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Badmin Flogging copy

At this point in the higher education crisis, if you’re not full of rage, you’re choosing to ignore the situation (which makes you part of the problem). Some adjuncts have learned (or are still learning) to transform our anger into productive action, either directly or behind closed doors. Those of us who’ve been jostled awake by our late comrade Margaret Mary Vojtko’s unfortunate death last September are newer to the game. Wherever you are in the great losing relay race of academic contingency, if you’re an adjunct, you’re stressed. To the max.

And while you may not be able to actually flog a #badmin, as the femme dom is doing in the picture above, you can certainly post your anonymous tales of the more infuriating, heart-breaking, scream-inducing or worrisome day-to-day situations we find ourselves in as we navigate the wreckage of higher education and our broken lives.

So whenever you’re having a typical adjunct day (read: clusterfuck), use the Adjunct Sounding Board as a safe space to air your grievances. We know they are many. We know you can be loud. We ask you to join @Madjuncts and @AdjComplaints in collecting and sharing the realities of adjunct lives. Many of us are still afraid to come out of the supply closet, and because silence equals acceptance this late in the game, please make use of this safe, anonymous space to keep spreading the word about our working conditions. As the ASB asks us to remember: without us, higher ed would crumble.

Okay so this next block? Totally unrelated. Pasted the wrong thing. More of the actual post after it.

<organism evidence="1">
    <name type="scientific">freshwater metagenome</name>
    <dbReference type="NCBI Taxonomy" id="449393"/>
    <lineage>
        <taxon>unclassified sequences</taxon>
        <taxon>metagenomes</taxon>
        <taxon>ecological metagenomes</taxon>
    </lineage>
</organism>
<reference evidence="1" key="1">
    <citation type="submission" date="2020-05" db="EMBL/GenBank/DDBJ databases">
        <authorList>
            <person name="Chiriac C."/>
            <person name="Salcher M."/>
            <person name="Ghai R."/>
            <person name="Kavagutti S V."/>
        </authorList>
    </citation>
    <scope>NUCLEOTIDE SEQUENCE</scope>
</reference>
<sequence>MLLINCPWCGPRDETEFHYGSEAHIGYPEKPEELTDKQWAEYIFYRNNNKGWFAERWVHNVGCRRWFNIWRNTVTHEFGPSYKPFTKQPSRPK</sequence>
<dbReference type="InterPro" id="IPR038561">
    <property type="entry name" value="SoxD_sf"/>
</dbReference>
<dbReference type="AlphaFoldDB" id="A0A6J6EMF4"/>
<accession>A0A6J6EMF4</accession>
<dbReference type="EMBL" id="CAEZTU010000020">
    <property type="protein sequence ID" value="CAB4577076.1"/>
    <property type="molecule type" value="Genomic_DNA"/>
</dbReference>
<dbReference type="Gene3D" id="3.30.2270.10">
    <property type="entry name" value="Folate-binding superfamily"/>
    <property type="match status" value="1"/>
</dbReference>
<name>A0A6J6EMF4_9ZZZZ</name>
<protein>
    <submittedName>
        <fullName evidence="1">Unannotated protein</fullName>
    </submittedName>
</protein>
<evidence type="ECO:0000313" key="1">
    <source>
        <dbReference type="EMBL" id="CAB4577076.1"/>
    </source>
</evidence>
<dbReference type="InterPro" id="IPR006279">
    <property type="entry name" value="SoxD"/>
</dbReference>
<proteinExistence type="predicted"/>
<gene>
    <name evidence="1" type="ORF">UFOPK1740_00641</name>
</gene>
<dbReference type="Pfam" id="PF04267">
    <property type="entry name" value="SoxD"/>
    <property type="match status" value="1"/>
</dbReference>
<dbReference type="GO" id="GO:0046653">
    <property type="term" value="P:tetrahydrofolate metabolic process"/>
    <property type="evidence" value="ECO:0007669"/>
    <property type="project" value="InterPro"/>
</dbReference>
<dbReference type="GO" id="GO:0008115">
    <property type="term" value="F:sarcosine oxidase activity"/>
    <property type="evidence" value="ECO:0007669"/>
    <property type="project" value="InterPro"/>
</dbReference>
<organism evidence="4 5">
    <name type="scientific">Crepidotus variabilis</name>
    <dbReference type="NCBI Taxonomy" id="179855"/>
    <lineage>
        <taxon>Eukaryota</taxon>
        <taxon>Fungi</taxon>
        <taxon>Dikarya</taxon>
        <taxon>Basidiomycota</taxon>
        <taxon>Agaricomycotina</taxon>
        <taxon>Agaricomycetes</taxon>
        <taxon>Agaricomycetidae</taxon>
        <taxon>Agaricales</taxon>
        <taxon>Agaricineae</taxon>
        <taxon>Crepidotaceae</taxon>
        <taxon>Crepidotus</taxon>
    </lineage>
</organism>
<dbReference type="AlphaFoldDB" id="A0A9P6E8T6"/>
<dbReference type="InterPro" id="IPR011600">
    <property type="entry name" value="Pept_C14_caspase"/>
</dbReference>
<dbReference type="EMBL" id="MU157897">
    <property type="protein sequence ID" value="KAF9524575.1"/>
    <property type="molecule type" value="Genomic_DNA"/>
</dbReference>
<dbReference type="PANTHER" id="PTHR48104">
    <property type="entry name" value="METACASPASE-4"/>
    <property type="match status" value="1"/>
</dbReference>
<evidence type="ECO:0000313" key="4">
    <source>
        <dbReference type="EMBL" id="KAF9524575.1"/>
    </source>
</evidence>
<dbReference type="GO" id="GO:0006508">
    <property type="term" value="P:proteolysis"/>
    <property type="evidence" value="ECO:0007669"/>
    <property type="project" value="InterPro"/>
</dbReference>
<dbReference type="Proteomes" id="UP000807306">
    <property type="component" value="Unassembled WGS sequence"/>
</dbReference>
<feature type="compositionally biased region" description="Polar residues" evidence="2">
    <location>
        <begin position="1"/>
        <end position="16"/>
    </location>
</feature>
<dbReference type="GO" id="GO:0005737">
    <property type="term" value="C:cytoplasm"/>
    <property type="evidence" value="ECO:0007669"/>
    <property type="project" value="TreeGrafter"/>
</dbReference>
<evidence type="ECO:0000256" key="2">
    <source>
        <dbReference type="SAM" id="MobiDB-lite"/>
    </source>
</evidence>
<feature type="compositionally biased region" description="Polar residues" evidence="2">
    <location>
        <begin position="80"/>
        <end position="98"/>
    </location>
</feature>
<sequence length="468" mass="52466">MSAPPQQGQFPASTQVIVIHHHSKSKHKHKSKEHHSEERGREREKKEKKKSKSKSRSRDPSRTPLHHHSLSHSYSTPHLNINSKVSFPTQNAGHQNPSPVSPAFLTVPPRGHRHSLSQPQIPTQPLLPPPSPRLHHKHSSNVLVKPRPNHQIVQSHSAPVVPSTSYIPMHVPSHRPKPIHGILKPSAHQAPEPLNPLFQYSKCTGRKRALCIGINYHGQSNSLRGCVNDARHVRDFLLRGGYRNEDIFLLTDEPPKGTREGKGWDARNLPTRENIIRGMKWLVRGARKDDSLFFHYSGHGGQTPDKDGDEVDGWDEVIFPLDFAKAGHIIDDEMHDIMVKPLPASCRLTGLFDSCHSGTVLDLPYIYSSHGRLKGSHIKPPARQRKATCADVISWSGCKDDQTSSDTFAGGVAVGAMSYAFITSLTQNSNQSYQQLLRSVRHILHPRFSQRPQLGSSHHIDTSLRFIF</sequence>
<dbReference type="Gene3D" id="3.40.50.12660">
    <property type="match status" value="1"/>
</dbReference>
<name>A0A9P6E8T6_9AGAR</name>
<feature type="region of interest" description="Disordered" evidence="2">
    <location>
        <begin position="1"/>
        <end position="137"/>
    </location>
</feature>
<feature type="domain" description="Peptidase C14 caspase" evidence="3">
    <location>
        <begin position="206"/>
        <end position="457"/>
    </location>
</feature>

CACHE:

To edit: Marc Bousquet will be a featured speaker during our fall panel on Academic Freedom on Thursday, September 18 – not at the kickoff party.

Originally posted on The Academe Blog:

The following is a message from Diana Vallera, president of P-Fac, the Part-Time Faculty union at Columbia College Chicago, and a member of the Illinois AAUP State Council:

You are invited to join P-Fac and UIC as we kickoff our new Pursuit of Truth Campaign to build a coalition of Chicago colleges and universities.